This Distance Runner Just Attempted The Mexican Army Fitness Test - Men's Health Magazine Australia

This Distance Runner Just Attempted The Mexican Army Fitness Test

Consisting of pull-ups, sit-ups, jumps, running and swimming, Elijah Orr took on the gruelling challenge in the hope of achieving a “perfect” score.

If you aren’t familiar with Elijah Orr, know that he’s a man with a penchant for the most physically taxing of challenges. Whether it be logging extensive miles or taking on fitness tasks requiring tests of strength and power, Orr never shies away from testing his limits and has created something of a cult-following on his YouTube channel, as audiences around the world tune in to see the distance runner and fitness vlogger in action. 

In the latest of gruelling tasks Orr has taken on, he tried his hand at the Mexican Army’s physical fitness test, which consists of a broad jump, 100 metre sprint, pull-ups, sit-ups, 2.8km run and 1m tower jump into a 25m swim. If you’ve watched any episodes of SAS: Who Dares Wins recently, you’d likely be familiar with the challenges those in the military face on a daily basis. These are individuals who don’t just need to be physically fit, but also need to be emotionally and mentally fit, too. 

With their strength and endurance, soldiers are the modern day ninja warrior. In order to take on the demanding tasks of warfare, theirs is a physique that is hardwired for activity of the most gruelling kind. When it comes to testing, most soldiers are examined by a number of tests that include examining their mental fitness and physical. For the latter, some tests evaluate a soldier’s fitness by simulating common tasks performed in the line of active duty, while the other has them complete common endurance, aerobic and strength exercises – like that of the Mexican Army physical fitness test.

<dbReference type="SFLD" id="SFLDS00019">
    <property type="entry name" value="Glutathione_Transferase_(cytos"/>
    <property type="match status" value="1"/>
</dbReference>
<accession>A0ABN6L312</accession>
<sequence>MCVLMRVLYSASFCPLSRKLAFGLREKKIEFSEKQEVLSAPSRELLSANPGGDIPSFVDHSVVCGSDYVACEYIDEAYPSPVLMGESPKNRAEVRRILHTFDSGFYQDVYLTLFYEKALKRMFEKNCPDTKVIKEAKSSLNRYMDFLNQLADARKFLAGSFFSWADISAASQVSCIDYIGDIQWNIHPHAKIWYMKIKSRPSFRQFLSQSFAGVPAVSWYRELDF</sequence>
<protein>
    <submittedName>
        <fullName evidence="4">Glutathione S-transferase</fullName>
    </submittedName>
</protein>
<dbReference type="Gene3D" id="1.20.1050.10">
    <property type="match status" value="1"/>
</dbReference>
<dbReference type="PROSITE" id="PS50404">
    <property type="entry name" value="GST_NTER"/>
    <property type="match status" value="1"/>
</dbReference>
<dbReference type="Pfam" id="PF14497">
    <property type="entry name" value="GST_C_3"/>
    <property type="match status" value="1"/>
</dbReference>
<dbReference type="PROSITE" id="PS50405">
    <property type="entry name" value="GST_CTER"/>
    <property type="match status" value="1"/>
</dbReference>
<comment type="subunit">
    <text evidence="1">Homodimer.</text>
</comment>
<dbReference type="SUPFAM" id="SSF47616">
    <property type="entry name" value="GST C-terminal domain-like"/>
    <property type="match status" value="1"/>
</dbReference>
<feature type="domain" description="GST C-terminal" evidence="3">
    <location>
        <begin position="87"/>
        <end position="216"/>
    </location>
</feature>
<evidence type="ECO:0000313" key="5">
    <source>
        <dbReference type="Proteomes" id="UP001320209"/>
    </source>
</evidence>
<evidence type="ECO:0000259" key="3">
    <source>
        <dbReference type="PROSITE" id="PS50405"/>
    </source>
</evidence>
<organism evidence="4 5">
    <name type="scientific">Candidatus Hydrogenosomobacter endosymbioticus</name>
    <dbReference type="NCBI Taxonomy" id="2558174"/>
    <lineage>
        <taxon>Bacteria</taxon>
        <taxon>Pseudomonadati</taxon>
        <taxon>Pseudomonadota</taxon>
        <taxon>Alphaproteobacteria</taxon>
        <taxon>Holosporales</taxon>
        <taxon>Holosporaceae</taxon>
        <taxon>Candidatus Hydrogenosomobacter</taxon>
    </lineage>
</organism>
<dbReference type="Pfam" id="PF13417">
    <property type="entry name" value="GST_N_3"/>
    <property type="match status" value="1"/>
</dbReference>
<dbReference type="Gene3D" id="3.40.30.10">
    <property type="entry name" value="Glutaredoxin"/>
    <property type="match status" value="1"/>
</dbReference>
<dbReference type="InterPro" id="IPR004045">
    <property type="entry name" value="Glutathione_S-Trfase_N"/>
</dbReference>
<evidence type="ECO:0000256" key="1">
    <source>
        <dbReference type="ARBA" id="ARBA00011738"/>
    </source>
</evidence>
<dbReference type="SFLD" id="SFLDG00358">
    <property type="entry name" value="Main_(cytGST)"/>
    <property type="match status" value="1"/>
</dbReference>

Orr begins his challenge with the broad jump and achieves a distance of 211cm, surpassing the minimum requirement of a score of 150cm as he lands himself firmly in the “great” category. He then completes the 100m sprint in 15.27 seconds, securing yet another good (but sadly, not perfect) score. 

For the pull-ups, Orr has to execute 12 reps with slow and controlled form to achieve a top score. Incredibly, he surpasses the number with a total of 13 pull-ups, a strong start that he continues to capitalise on as the fitness test continues. In the sit-ups round, Orr completes 41 reps in a row. 

Of course, when it comes to the 2.8km run, Orr excels with ease. It might not be the long distances he’s used to, but considering some of the strongest individuals would find 2.8km a significant distance to complete, it goes to show that Orr isn’t just a man who excels at running, but also has the strength to boot. He completes the run in 10:51, a far shorter time than even the gold-standard requirement. 

The last remaining part of the challenge is the 1m tower jump directly into a 25m swim. “It’s pretty simple. I think it’s just to make sure you know how to swim and wouldn’t drown,” says Orr. “We’re in the army now!” 

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